Rape is unique. No other violent crime is so fraught with controversy, so enmeshed in dispute and in the politics of gender and sexuality… And within the domain of rape, the most highly charged area of debate concerns the issue of false allegations. For centuries, it has been asserted and assumed that women “cry rape,” that a large proportion of rape allegations are maliciously concocted for purposes of revenge or other motives.
The Feminine Mystique (1963) examines the dehumanizing conditions of middle class American women who were excluded from social and political life to be anchored in their wifely and motherly roles. The book marks the Second Wave of American feminism. Friedan writes, “Their only dream was to be perfect wives and mothers” (61). This meant that the whole of an American woman’s life was meant to attract and keep her husband and serve his and children’s needs. She deals with this painful ordeal of women and clearly brings out the ennui, unhappiness, and the lack of companionship experienced by women in their marriages.
“Sweat” by Zora Neale Hurtson exemplifies the amount of disrespect and domestic abuse a woman can handle. It also demonstrated how some males view women in a distasteful and unsatisfied way. Gender and sexuality can initiate most of the specific tactics of domestic violence that can dehumanize an individual, especially women. Zora Neale Hurtson’s character, Delia Jones, demonstrates how women can transition from being inferior to becoming superior in a domestic relationship. The story opened with Delia washing clothes for white people on Sunday, and Sykes verbally abused her for dishonoring God because she was washing clothes that belong to white people on the Sabbath day. As Sykes Jones stated, “Ah done tole you time and again to keep the white folks’ clothes outa dis house,” (site) exemplifying Delia has grown accustomed to remaining silent in the face of abuse. It is on this day after a particularly bad scare and added abuse by being mocked for that fear that her character shifts. Delia’s remarkable transformation as a character from a meek abuse victim to a stronger, independent yet gentle woman occurs whenever Sykes mocks her for her fear of snakes or when there is a scene involving the rattlesnake.
Violence is a constant, a catalyst for the cycle of life and death that has existed since the beginnings of life. However, humans have now, and have been, using violence for senseless pain and suffering. __ In James Gilligan’s novel, Preventing Violence, Gilligan discusses that a major cause of violence is feelings of shame, which usually roots from social factors and views of masculinity. Shame, the most common feeling behind violence, is feeling a lack of self-pride and humiliation.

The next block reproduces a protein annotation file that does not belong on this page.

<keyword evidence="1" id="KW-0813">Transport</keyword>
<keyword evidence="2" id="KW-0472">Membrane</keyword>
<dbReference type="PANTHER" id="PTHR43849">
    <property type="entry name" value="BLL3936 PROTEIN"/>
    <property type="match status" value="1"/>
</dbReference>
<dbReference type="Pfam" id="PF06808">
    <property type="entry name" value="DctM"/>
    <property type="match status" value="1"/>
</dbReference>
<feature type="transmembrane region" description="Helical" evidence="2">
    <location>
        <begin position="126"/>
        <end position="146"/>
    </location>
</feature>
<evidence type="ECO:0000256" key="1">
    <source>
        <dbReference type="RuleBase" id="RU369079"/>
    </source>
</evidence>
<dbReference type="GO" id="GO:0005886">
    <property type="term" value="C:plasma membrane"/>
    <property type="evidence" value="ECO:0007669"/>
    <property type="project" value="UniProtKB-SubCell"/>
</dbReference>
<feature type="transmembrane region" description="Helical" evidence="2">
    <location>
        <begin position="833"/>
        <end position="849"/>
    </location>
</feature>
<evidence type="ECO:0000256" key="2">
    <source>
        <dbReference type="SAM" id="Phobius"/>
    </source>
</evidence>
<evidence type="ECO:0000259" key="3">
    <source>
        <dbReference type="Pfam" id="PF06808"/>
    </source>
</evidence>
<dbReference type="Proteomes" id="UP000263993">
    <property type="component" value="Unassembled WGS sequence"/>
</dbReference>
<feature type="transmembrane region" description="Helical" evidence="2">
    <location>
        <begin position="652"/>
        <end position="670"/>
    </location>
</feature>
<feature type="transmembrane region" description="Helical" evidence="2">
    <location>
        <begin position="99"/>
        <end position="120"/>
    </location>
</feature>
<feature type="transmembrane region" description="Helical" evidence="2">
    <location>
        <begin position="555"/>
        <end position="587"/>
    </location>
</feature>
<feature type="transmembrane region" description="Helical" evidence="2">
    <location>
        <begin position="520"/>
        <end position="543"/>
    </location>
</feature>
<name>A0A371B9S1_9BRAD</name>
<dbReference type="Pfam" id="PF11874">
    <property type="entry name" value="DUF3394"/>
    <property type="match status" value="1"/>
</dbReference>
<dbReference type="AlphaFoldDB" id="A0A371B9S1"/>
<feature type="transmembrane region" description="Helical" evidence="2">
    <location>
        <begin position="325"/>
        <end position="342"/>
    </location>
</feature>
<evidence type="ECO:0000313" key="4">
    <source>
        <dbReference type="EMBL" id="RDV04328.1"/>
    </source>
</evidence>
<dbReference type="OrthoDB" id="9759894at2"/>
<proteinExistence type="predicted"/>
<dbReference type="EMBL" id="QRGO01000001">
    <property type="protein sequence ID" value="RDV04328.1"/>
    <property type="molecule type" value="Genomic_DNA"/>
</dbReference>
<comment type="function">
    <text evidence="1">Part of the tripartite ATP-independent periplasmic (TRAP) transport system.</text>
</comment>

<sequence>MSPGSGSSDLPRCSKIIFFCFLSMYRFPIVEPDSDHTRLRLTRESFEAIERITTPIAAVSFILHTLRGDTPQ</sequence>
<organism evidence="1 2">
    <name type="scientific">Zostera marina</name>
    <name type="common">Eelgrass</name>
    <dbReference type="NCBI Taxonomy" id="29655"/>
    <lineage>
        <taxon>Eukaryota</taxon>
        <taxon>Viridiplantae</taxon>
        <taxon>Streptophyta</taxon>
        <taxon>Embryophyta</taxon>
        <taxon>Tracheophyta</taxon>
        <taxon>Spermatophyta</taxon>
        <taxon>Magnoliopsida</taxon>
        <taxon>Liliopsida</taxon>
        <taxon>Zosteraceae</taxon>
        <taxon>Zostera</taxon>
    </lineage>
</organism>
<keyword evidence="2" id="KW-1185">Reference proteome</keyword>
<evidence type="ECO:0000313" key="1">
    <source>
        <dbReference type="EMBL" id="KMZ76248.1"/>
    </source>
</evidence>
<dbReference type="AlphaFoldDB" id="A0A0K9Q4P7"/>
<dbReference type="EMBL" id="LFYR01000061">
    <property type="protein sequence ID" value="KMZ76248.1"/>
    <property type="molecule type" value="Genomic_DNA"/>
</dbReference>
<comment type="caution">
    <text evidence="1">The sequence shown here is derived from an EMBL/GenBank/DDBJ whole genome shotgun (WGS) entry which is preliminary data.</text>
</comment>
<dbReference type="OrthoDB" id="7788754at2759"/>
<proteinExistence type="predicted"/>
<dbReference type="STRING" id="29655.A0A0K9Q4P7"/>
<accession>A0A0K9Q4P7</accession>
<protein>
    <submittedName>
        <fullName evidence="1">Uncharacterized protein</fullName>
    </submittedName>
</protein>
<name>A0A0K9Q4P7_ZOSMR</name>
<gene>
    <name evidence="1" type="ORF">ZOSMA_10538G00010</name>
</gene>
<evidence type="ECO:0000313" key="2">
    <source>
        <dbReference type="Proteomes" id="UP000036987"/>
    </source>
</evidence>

Katherena Vermette’s novel The Break, is centered around a sexual assault. Through the perspective of eight narrators the story unfolds over the day leading up to the attack, memories triggered by the assault, and the recovery of all those involved. The novel’s two strongest themes are a juxtaposition of gender disparity and the strength and resilience of the women and girls involved. Gendered performance is common throughout the book, for both men and women, although the focus is on the female characters. This essay argues that the gendered performance of the characters is due to Linda Nicholson’s biological foundationalism as explored in Interpreting Gender (1999). The differences in reactions between the men and women of the story are not
Despite the claim that the world has made progress towards gender equality, women are expected to depict feminine characteristics and mannerisms deemed suitable by society. Sandra Cisneros challenges these societal expectations in her poem “Loose Woman” by embracing the negative connotations of a masculine woman. Cisneros faces the pressures of conforming to the American and Latin American status quo of being a woman. Because Cisneros chooses to defy many womanly ideals, she is labeled with “undesirable” identities heavily influenced by religious beliefs. These religious views impact the social expectations of a woman’s sexual orientation as well as her social behavior. Cisneros is labeled with these “undesirable” traits in attempt to be belittled
Anne McClintock wrote her essay “Gonad the Barbarian and the Venus Flytrap: Portraying the female and male orgasm” to examine pornography and how it has changed throughout history and its effects on how women perform as sexual beings. McClintock focuses on the various roles of pornography such as its emphasis on voyeurism, pleasure, and the male ego. She wants her readers to know that women are still not represented in pornography to satisfy their own desires, but they are there to cater to men and their subconscious. I will analyze how McClintock argues that due to the history of sexism towards women, the roles that men and women have in pornography are inherently different because of the societal belief that women are only seen as objects of sexual desire and are solely there to satisfy the male audience.